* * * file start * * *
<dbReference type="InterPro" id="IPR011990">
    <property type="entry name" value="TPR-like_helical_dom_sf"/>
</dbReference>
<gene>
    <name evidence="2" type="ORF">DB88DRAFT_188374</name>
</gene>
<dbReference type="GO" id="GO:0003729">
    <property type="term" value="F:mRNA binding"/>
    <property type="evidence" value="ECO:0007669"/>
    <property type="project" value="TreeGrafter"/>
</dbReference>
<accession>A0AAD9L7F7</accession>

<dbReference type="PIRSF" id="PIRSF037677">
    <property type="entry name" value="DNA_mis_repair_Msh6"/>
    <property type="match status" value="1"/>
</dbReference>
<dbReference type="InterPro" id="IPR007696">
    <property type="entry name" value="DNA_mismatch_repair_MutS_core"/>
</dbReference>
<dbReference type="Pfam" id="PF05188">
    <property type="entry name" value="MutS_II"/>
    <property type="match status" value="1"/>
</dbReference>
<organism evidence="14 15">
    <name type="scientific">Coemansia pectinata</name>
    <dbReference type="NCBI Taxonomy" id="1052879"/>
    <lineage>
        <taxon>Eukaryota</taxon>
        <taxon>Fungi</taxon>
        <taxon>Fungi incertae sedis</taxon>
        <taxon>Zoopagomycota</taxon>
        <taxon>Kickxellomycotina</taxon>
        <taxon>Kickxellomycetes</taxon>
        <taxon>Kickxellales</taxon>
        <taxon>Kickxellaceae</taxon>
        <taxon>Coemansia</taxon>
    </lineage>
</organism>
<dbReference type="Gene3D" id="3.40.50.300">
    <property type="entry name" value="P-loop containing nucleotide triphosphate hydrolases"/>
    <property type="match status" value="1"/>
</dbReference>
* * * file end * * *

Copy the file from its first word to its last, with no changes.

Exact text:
<dbReference type="InterPro" id="IPR011990">
    <property type="entry name" value="TPR-like_helical_dom_sf"/>
</dbReference>
<gene>
    <name evidence="2" type="ORF">DB88DRAFT_188374</name>
</gene>
<dbReference type="GO" id="GO:0003729">
    <property type="term" value="F:mRNA binding"/>
    <property type="evidence" value="ECO:0007669"/>
    <property type="project" value="TreeGrafter"/>
</dbReference>
<accession>A0AAD9L7F7</accession>

<dbReference type="PIRSF" id="PIRSF037677">
    <property type="entry name" value="DNA_mis_repair_Msh6"/>
    <property type="match status" value="1"/>
</dbReference>
<dbReference type="InterPro" id="IPR007696">
    <property type="entry name" value="DNA_mismatch_repair_MutS_core"/>
</dbReference>
<dbReference type="Pfam" id="PF05188">
    <property type="entry name" value="MutS_II"/>
    <property type="match status" value="1"/>
</dbReference>
<organism evidence="14 15">
    <name type="scientific">Coemansia pectinata</name>
    <dbReference type="NCBI Taxonomy" id="1052879"/>
    <lineage>
        <taxon>Eukaryota</taxon>
        <taxon>Fungi</taxon>
        <taxon>Fungi incertae sedis</taxon>
        <taxon>Zoopagomycota</taxon>
        <taxon>Kickxellomycotina</taxon>
        <taxon>Kickxellomycetes</taxon>
        <taxon>Kickxellales</taxon>
        <taxon>Kickxellaceae</taxon>
        <taxon>Coemansia</taxon>
    </lineage>
</organism>
<dbReference type="Gene3D" id="3.40.50.300">
    <property type="entry name" value="P-loop containing nucleotide triphosphate hydrolases"/>
    <property type="match status" value="1"/>
</dbReference>